I could quote, as I have done before, Ammianus Marcellinus and his tale of Delphidius and Caesar. I could quote Martin Luther King, Jr., and his admonition that injustice anywhere is a threat to justice everywhere. I could even quote my namesake, but I’ve already written about him once today. Instead, I quote Jonathan Rapping, former training director of Public Defender Services and current something of Gideon’s Promise, a program dedicated to training and resurrecting crumbling public defender offices in the South.
Expectations for what poor people deserve have fallen so low that people in the system have come to accept these low standards. They have lost sight of justice and the role they are supposed to play in promoting it.
While limiting caseloads is certainly one part of the solution, if we expect to change America’s public defense system, we must change its culture. We must teach public defenders to resist the low expectations of a broken system. And we must prepare the next generation of public defenders to improve those systems.
Perhaps being fortunate to practice in a public defender system that has most everything one could ask for* has blinded me to the obvious realities of practicing in other jurisdictions where we are barely funded at all.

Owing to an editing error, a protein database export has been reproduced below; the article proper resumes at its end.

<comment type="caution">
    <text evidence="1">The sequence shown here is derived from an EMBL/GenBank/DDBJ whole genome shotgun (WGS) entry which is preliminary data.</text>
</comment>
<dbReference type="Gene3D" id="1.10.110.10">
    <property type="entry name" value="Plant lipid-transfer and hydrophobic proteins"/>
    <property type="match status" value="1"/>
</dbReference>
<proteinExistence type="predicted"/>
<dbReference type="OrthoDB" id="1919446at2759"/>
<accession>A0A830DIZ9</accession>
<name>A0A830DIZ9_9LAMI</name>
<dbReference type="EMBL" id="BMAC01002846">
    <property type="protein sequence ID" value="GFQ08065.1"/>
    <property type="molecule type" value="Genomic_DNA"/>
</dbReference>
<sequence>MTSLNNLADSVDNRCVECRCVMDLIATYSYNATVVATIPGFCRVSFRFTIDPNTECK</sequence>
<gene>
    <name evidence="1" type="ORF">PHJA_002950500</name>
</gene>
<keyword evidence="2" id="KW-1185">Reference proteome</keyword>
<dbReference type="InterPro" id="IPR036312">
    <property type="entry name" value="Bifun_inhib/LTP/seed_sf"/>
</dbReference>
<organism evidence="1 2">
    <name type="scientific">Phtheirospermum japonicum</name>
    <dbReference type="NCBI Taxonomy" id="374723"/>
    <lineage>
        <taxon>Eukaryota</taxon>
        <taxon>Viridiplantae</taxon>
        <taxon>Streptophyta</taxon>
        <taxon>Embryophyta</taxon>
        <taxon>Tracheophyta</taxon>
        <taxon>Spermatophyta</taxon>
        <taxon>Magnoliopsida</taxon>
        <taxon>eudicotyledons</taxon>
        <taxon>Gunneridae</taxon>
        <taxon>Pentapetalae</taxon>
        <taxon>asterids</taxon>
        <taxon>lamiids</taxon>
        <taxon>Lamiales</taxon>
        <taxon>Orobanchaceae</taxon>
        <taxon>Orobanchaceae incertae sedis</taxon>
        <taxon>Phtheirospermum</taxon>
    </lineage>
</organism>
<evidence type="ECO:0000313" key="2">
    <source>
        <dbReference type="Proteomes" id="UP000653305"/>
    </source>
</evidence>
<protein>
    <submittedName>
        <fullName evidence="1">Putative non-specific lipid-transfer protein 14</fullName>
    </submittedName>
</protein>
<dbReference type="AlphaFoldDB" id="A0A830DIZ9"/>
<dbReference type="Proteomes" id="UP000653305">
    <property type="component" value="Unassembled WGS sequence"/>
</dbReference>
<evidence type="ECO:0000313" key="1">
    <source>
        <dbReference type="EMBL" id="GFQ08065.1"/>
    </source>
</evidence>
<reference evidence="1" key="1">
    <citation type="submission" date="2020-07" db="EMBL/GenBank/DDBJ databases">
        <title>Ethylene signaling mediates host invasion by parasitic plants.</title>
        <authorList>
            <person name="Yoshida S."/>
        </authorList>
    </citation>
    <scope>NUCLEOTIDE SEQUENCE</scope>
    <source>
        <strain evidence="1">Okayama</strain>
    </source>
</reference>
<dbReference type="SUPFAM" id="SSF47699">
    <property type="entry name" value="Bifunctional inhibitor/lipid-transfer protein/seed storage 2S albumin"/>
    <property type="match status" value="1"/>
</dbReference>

But the charge that it is the dedication of the public defenders that needs examining that gives me pause. Is it, like I want to think, that those public defenders who have accepted the low expectations of the broken system are few and far between, or is it like Rapping teaches it: an infestation that has taken root in a discordant system in states where there is little or no attention paid to indigent defense?
The latter, while probably true, seems absurd to me because of this: I believe this is a job one does not come lightly to, nor is it one that someone can do without having once had a strong sense of pride and almost feverish belief in.
You’d have to have that sort of blind idealism, because otherwise, this job kills you. You don’t understand; I’m not exaggerating. This job – criminal defense – sucks the life out of you. It makes you age 3 years for every one in natural time. It disturbs your sleep; it distorts your sense of humor, it takes every ounce of sensitivity you have and bludgeons it with a very large, blunt hammer. You make jokes that would get you instantly fired in any other workplace, it instills a paralyzing fear of being alone with children and it makes you take to the bottle.
It takes you into the very dark recess of the worst of humanity and then shoves you back into the normal parts every evening and expects you to recover fully in time for tomorrow’s horror show. You interact with the mentally disabled, the mentally ill, the arrogant, the foolish, the entitled, the power-hungry and the power-mad. You stand next to the pain of a thousand losses and the ghosts of memories that never will be. The stench of ruined lives permeates your clothes and your skin and your very soul. There is always a reek of futility to all that you do. A beggar has more luck than a public defender. Saddled with the Herculean task of giving a voice to those that no one cares to listen to, you are stuck in between the disdain of your clients and the irrelevance of your spot in the courtroom.